Share This Page

Dunbar Township owners get lucky

| Friday, Dec. 7, 2012, 12:34 a.m.

Dunbar Township property owners will not be seeing an increase in real estate taxes for the upcoming year.

Supervisors passed the final budget meeting Thursday.

The millage rate in the township will remain at 0.578 of a mill.

Supervisor Ron Keller said he was not sure how long it had been since the township raised taxes, but there has been no tax increase since he took office.

Revenues and expenditures are both set at $1,591,884. The township expects to get $654,000 from taxes, $266,000 from intergovernmental revenue and $244,000 from the Act 13 money it received.

Most of the township spending will be in highway, roads and street maintenance with a line item budget of $940,200 and miscellaneous expenditures of $440,000.

During public comment, the topics of conversation dealt with getting a time clock for township workers to punch in and garbage and water concerns.

Supervisors awarded the garbage pickup contract for the township to Veolia on Oct. 2.

Keller said the contract with Veolia states that residents are allowed to remain with their current garbage hauler if they wish to do so.

Residents who want to remain with a different garbage hauler need to send in a copy of a bill from that garbage hauler and a letter stating that they wish to remain with that garbage hauler.

Resident Fran Hill said she was billed by Veolia for a service that never occurred, adding that her current garbage hauler has picked up her garbage.

Supervisor John Tabaj told Hill not to pay the bill.

“Since the middle of last month, we have been talking to Veolia and we have made a lot of progress,” he said. “You don't have to pay that bill if you are not using them as your garbage hauler.”

He added that residents who may be confused can bring in a copy of the bill and he will get in touch with Veolia on their behalf.

Resident Jeff Gallo was just angry that he was made to pay a garbage bill when he recycles everything.

“You stole money out of my pocket,” he said. “I am forced to pay a bill for a truck that drives past my house.”

Residents Kitty Jackson and Carl Butchko who live in the mountain area of Dunbar heading towards Ohiopyle are having water issues and want to see if they can get public water to their homes, which they say is just over five miles from the public water line.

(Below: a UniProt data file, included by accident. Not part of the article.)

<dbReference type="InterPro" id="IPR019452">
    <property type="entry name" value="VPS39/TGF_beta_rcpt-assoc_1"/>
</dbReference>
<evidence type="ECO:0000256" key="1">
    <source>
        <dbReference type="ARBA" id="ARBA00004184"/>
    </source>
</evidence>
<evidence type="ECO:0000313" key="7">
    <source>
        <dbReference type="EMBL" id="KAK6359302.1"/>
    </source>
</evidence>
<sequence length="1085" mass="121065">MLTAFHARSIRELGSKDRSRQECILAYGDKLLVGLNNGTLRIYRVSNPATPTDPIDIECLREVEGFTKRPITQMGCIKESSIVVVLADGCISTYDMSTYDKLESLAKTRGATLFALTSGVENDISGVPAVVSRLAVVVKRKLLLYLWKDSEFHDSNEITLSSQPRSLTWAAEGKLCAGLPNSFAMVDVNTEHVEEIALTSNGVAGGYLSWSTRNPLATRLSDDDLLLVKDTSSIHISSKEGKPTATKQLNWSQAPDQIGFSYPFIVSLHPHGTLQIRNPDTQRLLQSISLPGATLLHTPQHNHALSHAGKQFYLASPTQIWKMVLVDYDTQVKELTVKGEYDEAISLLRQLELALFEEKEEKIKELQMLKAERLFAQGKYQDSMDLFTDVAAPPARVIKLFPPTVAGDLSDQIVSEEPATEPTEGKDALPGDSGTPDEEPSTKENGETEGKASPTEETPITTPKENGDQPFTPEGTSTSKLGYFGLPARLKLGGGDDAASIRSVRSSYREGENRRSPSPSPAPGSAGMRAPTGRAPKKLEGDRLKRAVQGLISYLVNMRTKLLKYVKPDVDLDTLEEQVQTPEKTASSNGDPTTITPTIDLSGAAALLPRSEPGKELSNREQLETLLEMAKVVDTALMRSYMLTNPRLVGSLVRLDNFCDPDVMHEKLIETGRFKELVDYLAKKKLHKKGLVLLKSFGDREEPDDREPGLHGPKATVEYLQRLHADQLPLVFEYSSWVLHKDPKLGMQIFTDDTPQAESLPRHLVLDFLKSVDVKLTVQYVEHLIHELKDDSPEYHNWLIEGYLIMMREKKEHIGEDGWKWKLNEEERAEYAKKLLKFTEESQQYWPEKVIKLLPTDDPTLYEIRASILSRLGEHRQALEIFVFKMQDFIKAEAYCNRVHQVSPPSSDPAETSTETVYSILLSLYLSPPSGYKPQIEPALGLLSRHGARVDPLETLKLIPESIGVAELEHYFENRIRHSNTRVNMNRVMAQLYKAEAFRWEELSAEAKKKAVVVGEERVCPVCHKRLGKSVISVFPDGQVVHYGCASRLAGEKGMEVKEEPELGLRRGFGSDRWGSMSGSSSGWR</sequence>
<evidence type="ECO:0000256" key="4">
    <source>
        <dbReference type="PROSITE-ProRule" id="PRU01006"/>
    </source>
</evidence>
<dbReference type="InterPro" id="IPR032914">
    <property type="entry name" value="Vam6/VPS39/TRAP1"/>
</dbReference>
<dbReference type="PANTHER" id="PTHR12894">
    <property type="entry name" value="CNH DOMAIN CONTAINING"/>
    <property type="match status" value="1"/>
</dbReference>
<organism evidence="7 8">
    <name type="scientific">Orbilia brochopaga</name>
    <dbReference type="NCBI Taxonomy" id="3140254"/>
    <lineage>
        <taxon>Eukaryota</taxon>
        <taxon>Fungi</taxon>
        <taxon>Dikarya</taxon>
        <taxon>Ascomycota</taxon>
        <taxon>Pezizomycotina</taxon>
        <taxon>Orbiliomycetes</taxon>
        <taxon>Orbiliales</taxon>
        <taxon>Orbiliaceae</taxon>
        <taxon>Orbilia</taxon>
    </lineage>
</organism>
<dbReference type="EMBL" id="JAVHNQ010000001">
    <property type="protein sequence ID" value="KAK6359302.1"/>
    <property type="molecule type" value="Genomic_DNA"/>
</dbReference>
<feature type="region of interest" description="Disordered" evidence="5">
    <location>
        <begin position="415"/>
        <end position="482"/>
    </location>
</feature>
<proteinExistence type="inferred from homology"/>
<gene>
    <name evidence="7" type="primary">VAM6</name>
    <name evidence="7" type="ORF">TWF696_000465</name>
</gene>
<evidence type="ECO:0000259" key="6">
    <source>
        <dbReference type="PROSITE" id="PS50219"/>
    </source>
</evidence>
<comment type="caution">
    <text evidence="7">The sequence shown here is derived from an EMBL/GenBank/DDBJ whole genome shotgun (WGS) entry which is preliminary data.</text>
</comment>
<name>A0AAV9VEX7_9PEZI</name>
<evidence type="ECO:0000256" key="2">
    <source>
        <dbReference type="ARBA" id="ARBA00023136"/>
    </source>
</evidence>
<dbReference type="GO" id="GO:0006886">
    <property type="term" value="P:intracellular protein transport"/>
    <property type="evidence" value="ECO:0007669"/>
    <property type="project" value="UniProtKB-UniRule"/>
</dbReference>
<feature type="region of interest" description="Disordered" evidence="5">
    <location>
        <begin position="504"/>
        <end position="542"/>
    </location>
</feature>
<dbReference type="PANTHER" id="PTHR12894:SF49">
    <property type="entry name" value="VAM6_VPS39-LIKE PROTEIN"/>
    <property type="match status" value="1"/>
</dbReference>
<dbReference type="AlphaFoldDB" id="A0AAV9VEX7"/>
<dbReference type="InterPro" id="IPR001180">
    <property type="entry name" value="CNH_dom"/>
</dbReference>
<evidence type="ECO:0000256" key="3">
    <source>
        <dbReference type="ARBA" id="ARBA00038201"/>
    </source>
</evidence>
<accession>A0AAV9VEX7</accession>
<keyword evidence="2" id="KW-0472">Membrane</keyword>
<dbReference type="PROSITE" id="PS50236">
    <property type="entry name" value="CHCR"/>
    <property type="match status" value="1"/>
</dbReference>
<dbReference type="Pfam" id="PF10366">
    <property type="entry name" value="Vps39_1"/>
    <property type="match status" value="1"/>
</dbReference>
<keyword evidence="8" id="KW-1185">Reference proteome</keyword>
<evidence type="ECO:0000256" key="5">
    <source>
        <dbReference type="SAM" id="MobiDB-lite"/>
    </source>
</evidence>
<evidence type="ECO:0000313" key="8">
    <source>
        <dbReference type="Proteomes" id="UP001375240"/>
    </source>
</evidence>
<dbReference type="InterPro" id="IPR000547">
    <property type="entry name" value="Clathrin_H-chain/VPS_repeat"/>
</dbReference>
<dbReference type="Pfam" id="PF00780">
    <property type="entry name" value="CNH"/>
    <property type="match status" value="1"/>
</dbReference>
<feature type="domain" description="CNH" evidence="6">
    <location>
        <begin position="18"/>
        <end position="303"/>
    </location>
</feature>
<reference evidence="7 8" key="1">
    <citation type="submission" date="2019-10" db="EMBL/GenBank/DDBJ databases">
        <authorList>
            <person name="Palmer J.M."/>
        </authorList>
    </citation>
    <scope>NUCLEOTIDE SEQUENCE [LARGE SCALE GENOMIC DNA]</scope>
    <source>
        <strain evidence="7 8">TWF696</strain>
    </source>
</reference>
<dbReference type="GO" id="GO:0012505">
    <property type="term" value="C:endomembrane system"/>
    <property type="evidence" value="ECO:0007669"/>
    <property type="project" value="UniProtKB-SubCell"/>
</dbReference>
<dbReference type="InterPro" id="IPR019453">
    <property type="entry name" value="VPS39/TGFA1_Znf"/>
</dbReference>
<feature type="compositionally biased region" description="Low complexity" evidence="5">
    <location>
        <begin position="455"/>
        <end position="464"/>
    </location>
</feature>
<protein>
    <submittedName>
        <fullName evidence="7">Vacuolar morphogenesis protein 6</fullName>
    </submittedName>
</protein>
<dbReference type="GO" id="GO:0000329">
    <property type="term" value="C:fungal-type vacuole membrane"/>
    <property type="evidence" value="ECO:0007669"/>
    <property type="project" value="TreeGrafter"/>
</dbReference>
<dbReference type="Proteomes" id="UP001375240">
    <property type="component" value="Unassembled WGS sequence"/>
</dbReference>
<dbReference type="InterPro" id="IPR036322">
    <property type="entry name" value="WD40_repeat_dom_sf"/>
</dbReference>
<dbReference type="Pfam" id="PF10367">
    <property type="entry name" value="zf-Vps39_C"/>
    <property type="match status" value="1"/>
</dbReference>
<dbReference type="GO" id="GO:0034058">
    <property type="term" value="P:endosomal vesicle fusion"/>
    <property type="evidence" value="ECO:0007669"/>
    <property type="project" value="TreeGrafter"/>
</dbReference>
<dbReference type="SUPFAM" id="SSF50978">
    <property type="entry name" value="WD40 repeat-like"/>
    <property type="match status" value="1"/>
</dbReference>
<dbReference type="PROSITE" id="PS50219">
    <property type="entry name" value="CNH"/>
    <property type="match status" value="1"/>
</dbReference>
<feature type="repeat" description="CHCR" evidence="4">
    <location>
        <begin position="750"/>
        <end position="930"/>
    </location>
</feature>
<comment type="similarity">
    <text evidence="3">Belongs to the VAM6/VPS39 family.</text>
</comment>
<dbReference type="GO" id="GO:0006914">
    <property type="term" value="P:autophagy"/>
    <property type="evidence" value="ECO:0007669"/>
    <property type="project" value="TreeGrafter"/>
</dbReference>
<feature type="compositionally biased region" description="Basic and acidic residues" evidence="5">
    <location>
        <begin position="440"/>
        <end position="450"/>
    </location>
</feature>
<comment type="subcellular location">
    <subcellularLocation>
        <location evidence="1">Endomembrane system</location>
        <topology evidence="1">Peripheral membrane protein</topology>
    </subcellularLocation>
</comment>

Kenny Martray with Widmer Engineering said it would probably cost between $3 million and $5 million for such a project. The residents were advised to make calls to local and state representatives and senators.

In other business, supervisors set the reorganization meeting for Jan. 7 at 11 a.m. with the regular monthly meeting immediately following the reorganization meeting.

A motion was passed to allow burning in the township every day except Sundays until the next regular meeting in January.

Bids were open on the sale of the township's Ford tractor and a Ford dump truck. The high bidder out of eight bids for the tractor was Erran Wright for $2,597 and Albert DeMott was the lone, winning bidder for the truck at a cost of $1,500.

Rachel Basinger is a freelance writer.

TribLIVE commenting policy

You are solely responsible for your comments and by using TribLive.com you agree to our Terms of Service.

We moderate comments. Our goal is to provide substantive commentary for a general readership. By screening submissions, we provide a space where readers can share intelligent and informed commentary that enhances the quality of our news and information.

While most comments will be posted if they are on-topic and not abusive, moderating decisions are subjective. We will make them as carefully and consistently as we can. Because of the volume of reader comments, we cannot review individual moderation decisions with readers.

We value thoughtful comments representing a range of views that make their point quickly and politely. We make an effort to protect discussions from repeated comments either by the same reader or different readers

We follow the same standards for taste as the daily newspaper. A few things we won't tolerate: personal attacks, obscenity, vulgarity, profanity (including expletives and letters followed by dashes), commercial promotion, impersonations, incoherence, proselytizing and SHOUTING. Don't include URLs to Web sites.

We do not edit comments. They are either approved or deleted. We reserve the right to edit a comment that is quoted or excerpted in an article. In this case, we may fix spelling and punctuation.

We welcome strong opinions and criticism of our work, but we don't want comments to become bogged down with discussions of our policies and we will moderate accordingly.

We appreciate it when readers and people quoted in articles or blog posts point out errors of fact or emphasis and will investigate all assertions. But these suggestions should be sent via e-mail. To avoid distracting other readers, we won't publish comments that suggest a correction. Instead, corrections will be made in a blog post or in an article.